The Feral Board Member: Tapping Untamed Talent
Feral – \ˈfir-əl, ˈfer-; ˈfe-rəl\, adjective. Having escaped from domestication and become wild.
For several years, I had the honor of participating in the design and delivery of our local Arts & Science Council’s Cultural Leadership Training (CLT) program. This board cultivation and training program targets young leaders with limited board experience and exposes them to the challenges and rewards of leading arts and science organizations in our community. At the conclusion of the 10-month program — through a process that is part speed-dating and part sorority/fraternity rush — participants are matched with organizations for board placement.
One of my favorite sessions to facilitate was “Finding the Right Fit.” The session led participants through a series of self-reflection exercises and discussions to help them identify their preferred, best-fit board opportunity. The process required them to take into account not only the size, complexity, culture, organizational life stage, and challenges facing nonprofit organizations, but also their own preferences — lifestyle (work/family demands), motivating factors, risk tolerance, and tolerance for chaos — for a board experience along the spectrum from start-up to established organizations.
I frequently run into alumni of the program when I am out and about in the community and always relish hearing about their board experiences, and whether they felt well-prepared to govern. I recently encountered an entrepreneurially-minded, professionally successful, 30-something alum who, upon completion of CLT three years ago, enthusiastically accepted two board placements. One placement was on the board of a 110-year old, financially stagnant and risk-intolerant organization, and the other was with a high-profile, “corporate” board that is universally regarded as successful in its custodial role with an organization that does not have to engage in fundraising.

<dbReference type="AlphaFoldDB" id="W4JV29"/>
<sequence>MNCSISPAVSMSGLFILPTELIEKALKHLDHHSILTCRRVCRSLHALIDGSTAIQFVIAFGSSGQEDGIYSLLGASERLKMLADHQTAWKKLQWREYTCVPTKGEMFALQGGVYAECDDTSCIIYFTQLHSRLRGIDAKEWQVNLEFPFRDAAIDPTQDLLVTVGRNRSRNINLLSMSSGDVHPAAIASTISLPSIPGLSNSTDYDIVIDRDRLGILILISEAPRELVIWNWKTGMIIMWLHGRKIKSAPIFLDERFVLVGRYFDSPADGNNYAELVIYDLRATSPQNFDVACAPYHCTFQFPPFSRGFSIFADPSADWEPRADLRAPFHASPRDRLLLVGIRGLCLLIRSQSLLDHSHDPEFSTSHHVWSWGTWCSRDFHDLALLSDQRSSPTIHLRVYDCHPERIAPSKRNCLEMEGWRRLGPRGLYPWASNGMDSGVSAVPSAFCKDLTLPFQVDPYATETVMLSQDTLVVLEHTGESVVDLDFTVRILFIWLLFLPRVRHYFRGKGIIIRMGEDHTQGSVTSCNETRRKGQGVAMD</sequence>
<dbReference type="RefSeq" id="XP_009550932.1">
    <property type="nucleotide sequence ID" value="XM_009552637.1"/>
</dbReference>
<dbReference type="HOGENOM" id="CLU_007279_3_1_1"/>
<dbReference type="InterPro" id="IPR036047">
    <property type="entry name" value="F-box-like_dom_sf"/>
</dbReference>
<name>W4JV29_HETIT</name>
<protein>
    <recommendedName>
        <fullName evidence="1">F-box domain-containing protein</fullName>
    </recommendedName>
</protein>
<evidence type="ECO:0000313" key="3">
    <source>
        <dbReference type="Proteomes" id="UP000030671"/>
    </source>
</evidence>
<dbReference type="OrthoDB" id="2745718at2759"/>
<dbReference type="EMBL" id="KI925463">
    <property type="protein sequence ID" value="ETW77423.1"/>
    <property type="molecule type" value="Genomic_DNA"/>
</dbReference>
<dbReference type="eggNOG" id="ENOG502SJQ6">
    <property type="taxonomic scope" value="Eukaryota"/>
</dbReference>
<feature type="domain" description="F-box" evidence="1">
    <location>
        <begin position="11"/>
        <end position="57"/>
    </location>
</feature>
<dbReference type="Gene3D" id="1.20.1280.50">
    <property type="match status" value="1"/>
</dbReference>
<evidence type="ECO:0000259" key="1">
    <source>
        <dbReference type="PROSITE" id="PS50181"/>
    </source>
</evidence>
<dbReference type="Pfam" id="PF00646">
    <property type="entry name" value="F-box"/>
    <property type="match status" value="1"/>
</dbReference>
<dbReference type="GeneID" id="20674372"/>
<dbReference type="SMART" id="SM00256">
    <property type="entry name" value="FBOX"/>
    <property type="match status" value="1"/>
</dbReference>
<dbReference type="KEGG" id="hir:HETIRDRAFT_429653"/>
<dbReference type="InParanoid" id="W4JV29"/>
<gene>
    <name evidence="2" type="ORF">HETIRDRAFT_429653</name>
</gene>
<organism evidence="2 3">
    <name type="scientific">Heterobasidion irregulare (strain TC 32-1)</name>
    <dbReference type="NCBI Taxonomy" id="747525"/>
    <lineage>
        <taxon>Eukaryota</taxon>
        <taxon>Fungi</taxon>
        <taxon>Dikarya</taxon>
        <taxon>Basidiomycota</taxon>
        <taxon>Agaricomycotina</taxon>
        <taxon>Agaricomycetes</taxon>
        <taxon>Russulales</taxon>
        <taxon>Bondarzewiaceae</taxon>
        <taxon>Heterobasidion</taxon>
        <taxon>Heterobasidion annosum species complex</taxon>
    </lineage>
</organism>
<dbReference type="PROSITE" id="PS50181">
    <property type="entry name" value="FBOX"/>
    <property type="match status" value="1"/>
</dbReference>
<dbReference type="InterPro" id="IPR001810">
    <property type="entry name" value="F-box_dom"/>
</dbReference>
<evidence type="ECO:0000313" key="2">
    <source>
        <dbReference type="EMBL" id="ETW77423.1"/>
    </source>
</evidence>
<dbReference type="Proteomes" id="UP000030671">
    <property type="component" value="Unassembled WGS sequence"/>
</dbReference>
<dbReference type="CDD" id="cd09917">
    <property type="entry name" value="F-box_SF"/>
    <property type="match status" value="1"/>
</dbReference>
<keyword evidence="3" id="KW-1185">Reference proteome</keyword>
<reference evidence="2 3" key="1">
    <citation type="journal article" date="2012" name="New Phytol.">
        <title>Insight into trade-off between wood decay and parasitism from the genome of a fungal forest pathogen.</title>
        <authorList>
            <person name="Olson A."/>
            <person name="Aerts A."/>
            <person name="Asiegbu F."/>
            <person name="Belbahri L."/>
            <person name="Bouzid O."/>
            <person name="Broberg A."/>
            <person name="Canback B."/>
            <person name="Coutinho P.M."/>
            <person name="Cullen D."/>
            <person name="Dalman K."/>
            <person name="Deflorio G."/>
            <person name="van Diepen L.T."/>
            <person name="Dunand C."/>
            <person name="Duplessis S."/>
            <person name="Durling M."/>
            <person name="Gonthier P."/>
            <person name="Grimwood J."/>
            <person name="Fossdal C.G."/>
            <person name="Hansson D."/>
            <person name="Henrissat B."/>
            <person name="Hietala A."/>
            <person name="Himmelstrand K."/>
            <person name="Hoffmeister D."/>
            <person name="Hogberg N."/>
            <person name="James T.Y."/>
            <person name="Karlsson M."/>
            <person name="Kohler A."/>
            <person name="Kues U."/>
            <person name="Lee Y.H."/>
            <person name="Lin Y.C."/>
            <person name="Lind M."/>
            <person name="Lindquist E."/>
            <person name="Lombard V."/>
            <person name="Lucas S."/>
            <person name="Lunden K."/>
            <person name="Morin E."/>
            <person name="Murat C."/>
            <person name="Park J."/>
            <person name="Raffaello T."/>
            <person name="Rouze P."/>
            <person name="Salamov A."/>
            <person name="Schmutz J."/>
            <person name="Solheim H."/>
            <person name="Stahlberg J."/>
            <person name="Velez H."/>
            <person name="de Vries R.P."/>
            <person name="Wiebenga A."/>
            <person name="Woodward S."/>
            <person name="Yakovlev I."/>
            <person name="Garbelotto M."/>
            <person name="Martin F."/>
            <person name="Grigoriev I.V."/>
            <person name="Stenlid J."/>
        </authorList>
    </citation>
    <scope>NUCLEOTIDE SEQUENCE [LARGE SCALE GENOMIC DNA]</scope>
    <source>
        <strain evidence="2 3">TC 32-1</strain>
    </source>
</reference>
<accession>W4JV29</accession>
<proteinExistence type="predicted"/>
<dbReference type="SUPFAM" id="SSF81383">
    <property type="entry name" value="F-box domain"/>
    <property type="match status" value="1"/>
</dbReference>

When I asked how he was enjoying his board experiences, he informed me that he had resigned from both boards after completing just one three-year term. In response to my perplexed expression, he elaborated that neither turned out to be the right fit for him. The scripted and routinized nature of board meetings was a torturous experience for him. He was further frustrated by the lack of receptivity on the part of both boards to his innovative, and entrepreneurial-yet-mission-focused, ideas for identifying a sustainable, impactful future. In fact, he was questioning whether any board experience would enable him to share what he viewed as the highest and best talents that he has to offer, and in a board context that was not stilted and stultifying.
I wish that I could say that his reaction to board service is the exception for his generation. In fact, building a pipeline of young leaders who have the capacity — or willingness — to give time, talent, and treasure to nonprofit boards is one of the greatest challenges facing nonprofit organizations. While it would be easy to attribute the problem to unrealistic expectations on the part of young board novitiates, that would let nonprofit boards off the hook for not understanding and accommodating the needs and preferences of Generation Y and Millennials.
The fact is that these individuals are, by nature, feral in their outlook on life and work. They are not subject to traditional or predictable patterns of work habit or employer loyalty, domicile preferences, relationship formation and evolution, or civic engagement. Less structure is more, and commitment is fleeting. And they are one of the most innovative and socially-entrepreneurial generations in our nation’s history.
So, how might the nonprofit sector adapt to capitalize on the considerable talents of feral board members — of any age? The answer is to not try and “tame” them. Perhaps it’s time to create a new, transitory opportunity for nonprofit leadership engagement — the Nonprofit Thought Partner (NPTP). Imagine assembling a fluid constellation of individuals with just the right combination of knowledge and experiences to address a specific strategic or operational need or challenge with which an organization is grappling. Time-limited, entrepreneurial, and solution-oriented in nature, NPTPs would be bound by a deliverable, not by a board term. They would function differently from a task force in the expectation that they would go deep into the exploration of options and be empowered beyond delivering a set of recommendations; they would see the solution through to implementation. Experiencing a direct connection to results is the ultimate motivator for action-oriented feral board members.
Beyond bringing a considerable brain trust, NPTPs might also bring a network of like-minded peers and colleagues who are similarly disinclined to traditional board service, but who bring other resources of equal or greater value.
Is it time for a new board paradigm in your organization?